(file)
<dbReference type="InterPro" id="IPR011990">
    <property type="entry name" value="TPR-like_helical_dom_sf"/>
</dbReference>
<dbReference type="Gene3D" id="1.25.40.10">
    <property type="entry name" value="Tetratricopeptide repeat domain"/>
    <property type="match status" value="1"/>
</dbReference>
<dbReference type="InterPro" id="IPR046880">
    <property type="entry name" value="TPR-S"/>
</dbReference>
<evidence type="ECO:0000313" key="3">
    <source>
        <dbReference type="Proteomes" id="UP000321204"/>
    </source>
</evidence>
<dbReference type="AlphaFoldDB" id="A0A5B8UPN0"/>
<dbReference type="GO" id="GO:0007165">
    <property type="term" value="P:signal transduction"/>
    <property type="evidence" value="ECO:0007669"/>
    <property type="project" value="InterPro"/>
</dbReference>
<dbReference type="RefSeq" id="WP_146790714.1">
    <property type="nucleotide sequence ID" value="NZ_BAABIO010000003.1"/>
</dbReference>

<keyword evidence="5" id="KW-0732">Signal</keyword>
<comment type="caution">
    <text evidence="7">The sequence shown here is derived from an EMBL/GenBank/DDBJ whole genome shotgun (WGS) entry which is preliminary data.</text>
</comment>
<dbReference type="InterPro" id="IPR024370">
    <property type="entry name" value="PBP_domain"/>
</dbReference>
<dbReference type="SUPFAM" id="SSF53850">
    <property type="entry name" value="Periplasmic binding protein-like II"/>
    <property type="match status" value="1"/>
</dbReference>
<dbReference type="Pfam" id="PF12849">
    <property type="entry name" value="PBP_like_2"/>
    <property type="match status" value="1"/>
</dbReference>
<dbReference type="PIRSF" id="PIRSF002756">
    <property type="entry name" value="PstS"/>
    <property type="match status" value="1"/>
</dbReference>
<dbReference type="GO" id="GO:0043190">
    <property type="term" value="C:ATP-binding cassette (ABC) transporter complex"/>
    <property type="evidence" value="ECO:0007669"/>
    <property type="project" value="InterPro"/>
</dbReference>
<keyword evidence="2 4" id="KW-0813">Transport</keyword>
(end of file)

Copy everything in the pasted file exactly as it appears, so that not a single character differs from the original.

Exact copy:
<dbReference type="InterPro" id="IPR011990">
    <property type="entry name" value="TPR-like_helical_dom_sf"/>
</dbReference>
<dbReference type="Gene3D" id="1.25.40.10">
    <property type="entry name" value="Tetratricopeptide repeat domain"/>
    <property type="match status" value="1"/>
</dbReference>
<dbReference type="InterPro" id="IPR046880">
    <property type="entry name" value="TPR-S"/>
</dbReference>
<evidence type="ECO:0000313" key="3">
    <source>
        <dbReference type="Proteomes" id="UP000321204"/>
    </source>
</evidence>
<dbReference type="AlphaFoldDB" id="A0A5B8UPN0"/>
<dbReference type="GO" id="GO:0007165">
    <property type="term" value="P:signal transduction"/>
    <property type="evidence" value="ECO:0007669"/>
    <property type="project" value="InterPro"/>
</dbReference>
<dbReference type="RefSeq" id="WP_146790714.1">
    <property type="nucleotide sequence ID" value="NZ_BAABIO010000003.1"/>
</dbReference>

<keyword evidence="5" id="KW-0732">Signal</keyword>
<comment type="caution">
    <text evidence="7">The sequence shown here is derived from an EMBL/GenBank/DDBJ whole genome shotgun (WGS) entry which is preliminary data.</text>
</comment>
<dbReference type="InterPro" id="IPR024370">
    <property type="entry name" value="PBP_domain"/>
</dbReference>
<dbReference type="SUPFAM" id="SSF53850">
    <property type="entry name" value="Periplasmic binding protein-like II"/>
    <property type="match status" value="1"/>
</dbReference>
<dbReference type="Pfam" id="PF12849">
    <property type="entry name" value="PBP_like_2"/>
    <property type="match status" value="1"/>
</dbReference>
<dbReference type="PIRSF" id="PIRSF002756">
    <property type="entry name" value="PstS"/>
    <property type="match status" value="1"/>
</dbReference>
<dbReference type="GO" id="GO:0043190">
    <property type="term" value="C:ATP-binding cassette (ABC) transporter complex"/>
    <property type="evidence" value="ECO:0007669"/>
    <property type="project" value="InterPro"/>
</dbReference>
<keyword evidence="2 4" id="KW-0813">Transport</keyword>